Move over Siri, I mean it, get out of the way now. Google Now is coming to iOS with the design of becoming the best damned virtual assistant on the block. Google Now is what Google expects will keep them at the forefront of search as more people shift to mobile search and sooner rather that later, wearable search.

Google Now

Google Now Features

Imagine the computer you simply ask anything from, that computer from Star Trek that talks to you in a sexy voice, brings up maps, calenders, emails, sports scores, stock prices, audio, video, the lot. This is not something for the distant future but one that iOS users will have access to beginning this week. It’s also a technology that has personal assistants brushing up their resumes. The possibilities are nearly endless, and while still in its infancy it is something that’s quite impressive for its age.

Google search chief Amit Singhal might have said it best when he wrote the following in 2012.

“Larry Page once described the perfect search engine as understanding exactly what you mean and giving you back exactly what you want. It’s very much like the computer I dreamt about as a child growing up in India, glued to our black-and-white TV for every episode of Star Trek. I imagined a future where a starship computer would be able to answer any question I might ask, instantly. Today, we’re closer to that dream than I ever thought possible during my working life.”

Before I give way to the experts let me try to explain in layman’s terms what Google Now is right now. Presently it is a series of boxes that present you with the information you request by simply asking. While that may sound like a knock-off of Siri, Google Now and its boxes will take these queries combined with your search history, email, calender, and other smartphone applications (Google and otherwise) to tailor your requested information to you.

This will all become possible due to something Google is calling the Knowledge Graph. Google has teams focused on speech recognition, language modeling and creating a computer representation of everything that Google knows.

This is where I must hand you over to the experts with a little narration from me. Those much smarter than I am will be given italics.

“We have had a mini-revolution, based on deep learning, a set of technologies that look like the old neural networks from the 1990s that researchers hoped would turn into a way to create brains, machine robots that became sentient and took over world,” said Vincent Vanhoucke, Google’s technology lead for acoustic modeling of speech.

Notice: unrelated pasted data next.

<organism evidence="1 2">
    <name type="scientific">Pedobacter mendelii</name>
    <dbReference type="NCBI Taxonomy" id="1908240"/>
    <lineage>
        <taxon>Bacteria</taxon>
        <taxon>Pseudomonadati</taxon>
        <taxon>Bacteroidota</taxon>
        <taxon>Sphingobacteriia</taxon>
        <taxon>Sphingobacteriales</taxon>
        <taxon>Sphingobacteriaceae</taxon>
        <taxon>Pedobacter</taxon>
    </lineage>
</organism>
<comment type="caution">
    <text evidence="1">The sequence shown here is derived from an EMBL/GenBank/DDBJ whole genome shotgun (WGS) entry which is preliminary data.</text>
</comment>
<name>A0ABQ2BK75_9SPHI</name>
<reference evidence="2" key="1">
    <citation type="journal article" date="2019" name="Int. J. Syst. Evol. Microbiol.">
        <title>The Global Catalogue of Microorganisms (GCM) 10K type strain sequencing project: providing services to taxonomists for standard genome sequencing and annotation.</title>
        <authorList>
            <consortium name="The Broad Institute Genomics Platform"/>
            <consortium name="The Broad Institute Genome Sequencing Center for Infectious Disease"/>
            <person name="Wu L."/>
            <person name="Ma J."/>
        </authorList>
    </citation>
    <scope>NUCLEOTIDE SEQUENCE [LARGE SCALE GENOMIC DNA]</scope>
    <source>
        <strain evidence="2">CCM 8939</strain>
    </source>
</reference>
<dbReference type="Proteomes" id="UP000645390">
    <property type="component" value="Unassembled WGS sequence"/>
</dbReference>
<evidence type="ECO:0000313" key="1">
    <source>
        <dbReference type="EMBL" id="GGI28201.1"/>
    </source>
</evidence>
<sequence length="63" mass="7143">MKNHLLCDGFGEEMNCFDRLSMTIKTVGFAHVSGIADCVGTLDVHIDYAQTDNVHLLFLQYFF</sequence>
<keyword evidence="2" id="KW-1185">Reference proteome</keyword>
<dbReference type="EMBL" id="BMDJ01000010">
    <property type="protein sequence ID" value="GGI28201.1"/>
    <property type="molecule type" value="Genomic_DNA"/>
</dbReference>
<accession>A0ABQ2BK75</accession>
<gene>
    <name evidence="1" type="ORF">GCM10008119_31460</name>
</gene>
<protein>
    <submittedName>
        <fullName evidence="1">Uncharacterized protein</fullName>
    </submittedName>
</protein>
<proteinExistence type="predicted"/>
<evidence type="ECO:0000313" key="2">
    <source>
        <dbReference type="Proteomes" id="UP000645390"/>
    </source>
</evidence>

Tamar Yehoshua, director of product management for Google search, shares this as a practical application.

“I might be a SF Giants fan having a conversation with any device near me,” she said. “I am asking what is happening in the Giants game, who is pitching and the time of the game tomorrow, as well as asking to record the game to my DVR and remind me about the game. To solve this, we have to integrate a whole number of pieces together. It’s a hard problem but also extremely exciting.”

And we shift to another Google Wizard.

“Knowledge Graph has good coverage of people, places, things and events, but there is plenty it doesn’t know about. We are at 1 percent,” said John Giannandrea, director of engineering for Knowledge Graph. “But we are not trying to be like a person. We are trying to be both dumber and smarter. It’s a tool that gives you data, context and better understanding of a problem, but you are still making the decision.”

Each day hundreds of millions of searches are being conducted on Google and the company is using this information to build the Knowledge Graph.

“Every single day 16 percent of queries are new,” said Yehoshua. “People have new combinations of what they are searching for all the time. We need to extract what are the entities we can understand. It’s a continual process.”

This is just one challenge facing Google, sticking with Tehoshua’s example of the San Francisco Giants, I need to be able to ask Now “How did the Giants do?” and get a score from last night not a narrative on how some kid was unhappy about his “magic bean” purchase and killed the giant but also stole its gold which is trading at $1705. While interesting not what I wanted.

“There is a lot that is implied by our understanding of the world and we have to teach the system from the bottom up. We have to have an understanding of analogy, irony, illusion and all those human things. Computer history suggests this will be a game of inches, rather than a quantum leap, but the rate of progress will accelerate,” Giannandrea said.

Google Now is Sci-Fi enough at is it, now try to imagine what you’ve just read integrated into Google Glass and your transformation and integration  into “The Borg Collective” will be well on its way to reality not that far from now.